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Adjusting for Polling Biases in Venezuela’s 2012 Presidential Election

Adjusting for Polling Biases in Venezuela’s 2012 Presidential Election

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This paper uses polling data from the various polling firms in Venezuela over the years 2004-2010 to adjust the most recent polling data for polling firm bias in past elections.
This paper uses polling data from the various polling firms in Venezuela over the years 2004-2010 to adjust the most recent polling data for polling firm bias in past elections.

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Published by: Center for Economic and Policy Research on Oct 04, 2012
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Adjusting for Polling Biases in
Venezuela’s 2012 Presidential
Election
David Rosnick
October 2012
Center for Economic and Policy Research
1611 Connecticut Avenue, NW, Suite 400Washington, D.C. 20009202-293-5380www.cepr.net
 
 
CEPR
 Adjusting for 
Polling Biases in Venezuela’s
2012 Presidential Election

 i
Contents
 Acknowledgements
 The author thanks Mark Weisbrot and Rebecca Ray for helpful comments.
 About the Author
David Rosnick is an economist at the Center for Economic and Policy Research, in WashingtonD.C.
 
CEPR
 Adjusting for Polling Biases in
Venezuela’s 2012 Presidential Election
 

 2
Executive Summary
 This paper uses polling data from the various polling firms in Venezuela over the years 2004-2010 toadjust the most recent polling data for polling firm bias in past elections. The regression resultsshow that the average lead of President Hugo Chávez over challenger Henrique Capriles movesfrom 11.7 percentage points (unadjusted) to a 13.7 percent (adjusted) lead. This would give Caprilesa 5.7 percent probability of winning the election. The adjustment employs a constrained regression model to take into account the bias of participation of the firm in each of the election years that make up the data set (2004, 2006, 2007,2009, and 2010). The results are robust to excluding any one of the years from the constraint, withthe probability of an opposition win ranging from 3.1 to 9 percent, depending on which year is notpart of the constraint.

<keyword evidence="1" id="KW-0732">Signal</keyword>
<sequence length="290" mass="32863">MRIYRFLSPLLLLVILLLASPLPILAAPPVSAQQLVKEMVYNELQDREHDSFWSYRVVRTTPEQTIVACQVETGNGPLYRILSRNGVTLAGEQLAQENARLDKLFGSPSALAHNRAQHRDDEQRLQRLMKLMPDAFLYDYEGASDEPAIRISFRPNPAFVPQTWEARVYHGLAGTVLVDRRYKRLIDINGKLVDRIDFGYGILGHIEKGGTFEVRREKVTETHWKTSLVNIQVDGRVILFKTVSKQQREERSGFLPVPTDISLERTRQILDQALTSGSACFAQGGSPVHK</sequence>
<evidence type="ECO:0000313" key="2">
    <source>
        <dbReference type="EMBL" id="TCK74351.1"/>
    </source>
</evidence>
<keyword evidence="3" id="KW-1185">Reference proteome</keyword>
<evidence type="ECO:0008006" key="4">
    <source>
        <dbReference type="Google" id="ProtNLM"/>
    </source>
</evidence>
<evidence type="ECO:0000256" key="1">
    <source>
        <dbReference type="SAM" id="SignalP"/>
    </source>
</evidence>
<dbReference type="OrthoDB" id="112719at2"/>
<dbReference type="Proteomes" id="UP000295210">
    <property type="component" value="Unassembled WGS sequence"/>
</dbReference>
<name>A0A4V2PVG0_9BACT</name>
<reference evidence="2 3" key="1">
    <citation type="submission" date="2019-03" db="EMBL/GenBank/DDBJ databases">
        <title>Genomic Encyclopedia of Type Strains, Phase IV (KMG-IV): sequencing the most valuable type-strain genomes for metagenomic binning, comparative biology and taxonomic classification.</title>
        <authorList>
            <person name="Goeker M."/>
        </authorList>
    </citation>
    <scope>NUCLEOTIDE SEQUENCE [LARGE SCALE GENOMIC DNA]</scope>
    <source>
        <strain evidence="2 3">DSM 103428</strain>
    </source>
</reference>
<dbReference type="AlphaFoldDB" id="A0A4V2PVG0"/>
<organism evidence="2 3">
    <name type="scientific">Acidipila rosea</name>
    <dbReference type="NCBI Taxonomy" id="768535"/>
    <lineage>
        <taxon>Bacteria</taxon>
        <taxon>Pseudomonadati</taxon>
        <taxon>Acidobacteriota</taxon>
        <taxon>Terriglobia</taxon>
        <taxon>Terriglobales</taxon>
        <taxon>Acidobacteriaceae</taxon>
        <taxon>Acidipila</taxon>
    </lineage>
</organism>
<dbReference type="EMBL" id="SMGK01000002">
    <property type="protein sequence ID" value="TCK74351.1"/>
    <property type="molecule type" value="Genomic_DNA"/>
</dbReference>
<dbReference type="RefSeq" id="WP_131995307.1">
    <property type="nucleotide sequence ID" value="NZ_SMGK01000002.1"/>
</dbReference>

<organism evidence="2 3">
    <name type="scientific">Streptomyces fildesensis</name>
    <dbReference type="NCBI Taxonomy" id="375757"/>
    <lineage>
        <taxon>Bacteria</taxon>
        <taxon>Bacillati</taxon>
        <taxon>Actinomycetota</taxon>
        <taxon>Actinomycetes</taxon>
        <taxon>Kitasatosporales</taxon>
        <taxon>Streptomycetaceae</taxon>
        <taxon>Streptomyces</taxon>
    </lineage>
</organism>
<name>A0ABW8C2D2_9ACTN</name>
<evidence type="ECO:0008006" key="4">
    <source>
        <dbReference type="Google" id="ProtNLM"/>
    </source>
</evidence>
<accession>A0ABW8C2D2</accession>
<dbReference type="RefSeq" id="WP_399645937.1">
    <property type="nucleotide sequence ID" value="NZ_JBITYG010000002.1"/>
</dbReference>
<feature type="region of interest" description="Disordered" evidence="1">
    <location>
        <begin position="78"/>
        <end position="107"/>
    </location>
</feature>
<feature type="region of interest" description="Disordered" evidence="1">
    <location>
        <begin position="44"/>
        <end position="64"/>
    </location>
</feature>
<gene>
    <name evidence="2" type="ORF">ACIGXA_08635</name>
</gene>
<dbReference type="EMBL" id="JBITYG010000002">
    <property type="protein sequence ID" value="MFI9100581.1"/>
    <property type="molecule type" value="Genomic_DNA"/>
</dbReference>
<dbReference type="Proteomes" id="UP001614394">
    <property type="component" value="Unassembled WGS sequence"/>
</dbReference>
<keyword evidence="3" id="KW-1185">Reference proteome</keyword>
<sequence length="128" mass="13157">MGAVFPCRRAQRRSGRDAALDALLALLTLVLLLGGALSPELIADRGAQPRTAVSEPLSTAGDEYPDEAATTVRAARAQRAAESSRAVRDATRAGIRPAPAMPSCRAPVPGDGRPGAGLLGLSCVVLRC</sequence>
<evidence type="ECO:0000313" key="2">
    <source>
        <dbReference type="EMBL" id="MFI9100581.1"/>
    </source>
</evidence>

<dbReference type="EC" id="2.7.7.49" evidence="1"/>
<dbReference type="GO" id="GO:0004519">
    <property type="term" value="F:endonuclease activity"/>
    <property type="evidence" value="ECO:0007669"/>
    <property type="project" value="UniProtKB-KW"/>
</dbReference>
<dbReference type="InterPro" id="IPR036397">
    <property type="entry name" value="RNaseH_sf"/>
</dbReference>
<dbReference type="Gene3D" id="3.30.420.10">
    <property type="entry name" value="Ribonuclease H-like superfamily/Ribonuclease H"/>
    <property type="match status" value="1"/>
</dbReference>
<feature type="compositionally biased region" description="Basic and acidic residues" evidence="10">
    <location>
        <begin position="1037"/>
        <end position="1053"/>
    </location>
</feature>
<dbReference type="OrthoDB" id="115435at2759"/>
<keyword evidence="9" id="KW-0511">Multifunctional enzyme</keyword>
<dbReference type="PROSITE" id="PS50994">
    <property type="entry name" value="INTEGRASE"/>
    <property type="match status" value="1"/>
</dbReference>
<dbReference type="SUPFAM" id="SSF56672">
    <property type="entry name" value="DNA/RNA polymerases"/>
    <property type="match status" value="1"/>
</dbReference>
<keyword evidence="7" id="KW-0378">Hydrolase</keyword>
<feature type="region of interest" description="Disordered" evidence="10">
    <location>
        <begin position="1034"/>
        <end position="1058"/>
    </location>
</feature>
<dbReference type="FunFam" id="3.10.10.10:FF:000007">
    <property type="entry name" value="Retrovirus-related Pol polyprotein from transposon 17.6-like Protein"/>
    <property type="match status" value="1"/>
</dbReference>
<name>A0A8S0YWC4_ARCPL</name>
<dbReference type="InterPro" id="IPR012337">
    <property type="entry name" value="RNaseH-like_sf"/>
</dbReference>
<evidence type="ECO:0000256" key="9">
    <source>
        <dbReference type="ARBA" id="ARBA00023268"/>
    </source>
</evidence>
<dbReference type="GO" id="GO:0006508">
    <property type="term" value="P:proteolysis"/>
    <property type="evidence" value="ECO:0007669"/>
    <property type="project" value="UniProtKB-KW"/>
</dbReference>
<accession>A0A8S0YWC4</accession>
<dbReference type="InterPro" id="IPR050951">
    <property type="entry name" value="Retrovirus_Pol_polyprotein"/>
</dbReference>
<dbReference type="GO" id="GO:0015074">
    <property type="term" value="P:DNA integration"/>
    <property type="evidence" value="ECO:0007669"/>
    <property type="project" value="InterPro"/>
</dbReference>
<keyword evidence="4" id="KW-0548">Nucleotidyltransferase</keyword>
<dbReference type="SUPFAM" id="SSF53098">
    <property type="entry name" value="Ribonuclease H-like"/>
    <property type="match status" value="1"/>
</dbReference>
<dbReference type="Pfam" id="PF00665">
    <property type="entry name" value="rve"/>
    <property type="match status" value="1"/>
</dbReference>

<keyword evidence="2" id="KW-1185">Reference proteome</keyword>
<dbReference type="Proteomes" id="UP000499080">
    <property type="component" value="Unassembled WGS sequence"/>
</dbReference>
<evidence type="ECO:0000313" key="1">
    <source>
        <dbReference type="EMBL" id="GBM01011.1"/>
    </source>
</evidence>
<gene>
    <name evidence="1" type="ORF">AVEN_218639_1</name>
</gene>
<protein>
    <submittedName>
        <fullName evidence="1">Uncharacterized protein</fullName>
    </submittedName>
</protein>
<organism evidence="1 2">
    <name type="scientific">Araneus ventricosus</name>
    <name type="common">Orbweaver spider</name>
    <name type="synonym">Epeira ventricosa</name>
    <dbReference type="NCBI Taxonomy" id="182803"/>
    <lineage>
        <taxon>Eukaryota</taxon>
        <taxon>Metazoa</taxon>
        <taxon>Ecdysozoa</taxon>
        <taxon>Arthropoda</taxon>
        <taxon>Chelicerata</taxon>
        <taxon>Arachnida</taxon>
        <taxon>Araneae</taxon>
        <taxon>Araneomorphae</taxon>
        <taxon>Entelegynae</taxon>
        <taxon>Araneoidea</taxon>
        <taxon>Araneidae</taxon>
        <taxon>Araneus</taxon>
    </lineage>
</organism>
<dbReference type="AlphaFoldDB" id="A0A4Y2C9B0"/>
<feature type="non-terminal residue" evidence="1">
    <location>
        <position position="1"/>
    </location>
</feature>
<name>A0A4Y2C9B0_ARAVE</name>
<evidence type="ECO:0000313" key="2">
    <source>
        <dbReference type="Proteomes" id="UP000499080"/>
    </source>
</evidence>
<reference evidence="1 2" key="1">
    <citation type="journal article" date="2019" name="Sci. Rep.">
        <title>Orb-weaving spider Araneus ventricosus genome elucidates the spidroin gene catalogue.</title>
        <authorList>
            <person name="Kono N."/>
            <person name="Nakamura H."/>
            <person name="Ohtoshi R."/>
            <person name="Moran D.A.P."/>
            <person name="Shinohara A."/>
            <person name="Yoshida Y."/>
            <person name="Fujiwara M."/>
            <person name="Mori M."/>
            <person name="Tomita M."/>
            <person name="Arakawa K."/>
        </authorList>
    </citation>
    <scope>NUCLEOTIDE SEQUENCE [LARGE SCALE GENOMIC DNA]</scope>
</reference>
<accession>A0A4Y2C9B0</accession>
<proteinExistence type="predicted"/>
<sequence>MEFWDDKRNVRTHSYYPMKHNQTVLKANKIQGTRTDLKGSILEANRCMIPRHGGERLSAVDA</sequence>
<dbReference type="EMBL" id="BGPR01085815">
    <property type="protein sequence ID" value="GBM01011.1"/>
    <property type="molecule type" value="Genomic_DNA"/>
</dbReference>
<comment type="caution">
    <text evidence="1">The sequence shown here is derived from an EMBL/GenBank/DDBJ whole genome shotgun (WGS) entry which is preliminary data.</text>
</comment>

Introduction
 According to recent polling of the Venezuelan electorate
1
, incumbent president Hugo Rafael ChávezFrías is expected to win by an average of 11.7 points
 — 
 with pollsters reporting results anywherefrom a 19.7 point victory (IVAD) to a 0.8 point loss (C21). But not all polls have the same track record over the previous five elections that took place between 2004 and 2010, and it may help to
adjust the various poll results for “house” bias of the polling firm.
 
Determining the house bias is a tricky matter. Bank of America’s Francisco Rodriguez r
eleased ashort report last month that found Chávez with a 15.9-point lead after adjusting for polling 
companies’ biases, based on their track records.
2
More recently, Iñaki Sagarzazu reported a muchcloser result
 — 
only six points.
3
This paper seeks to help sort out the current polling results.
Historical Poll Results
Figure 1
shows the average polling error for eight different polling companies. A positive errorimplies that a poll reported better performance on the part of the government than the actualelection results indicated. Thus, a positive error may indicate pro-government bias, or equivalently that the government under-performed in the election.It would appear that the opposition outperformed relative to the polling of 30.11 Consultores, forexample. However, we have historical data for this polling company in only 2006 and 2007
 — 
years in which the government slightly underperformed relative to the average poll. This is seen in
Figure 2
,below.
1 Based on the most recent surveys conducted between August 25 and September 25.2 Rodriguez (2012).3 Sagarzazu (2012).

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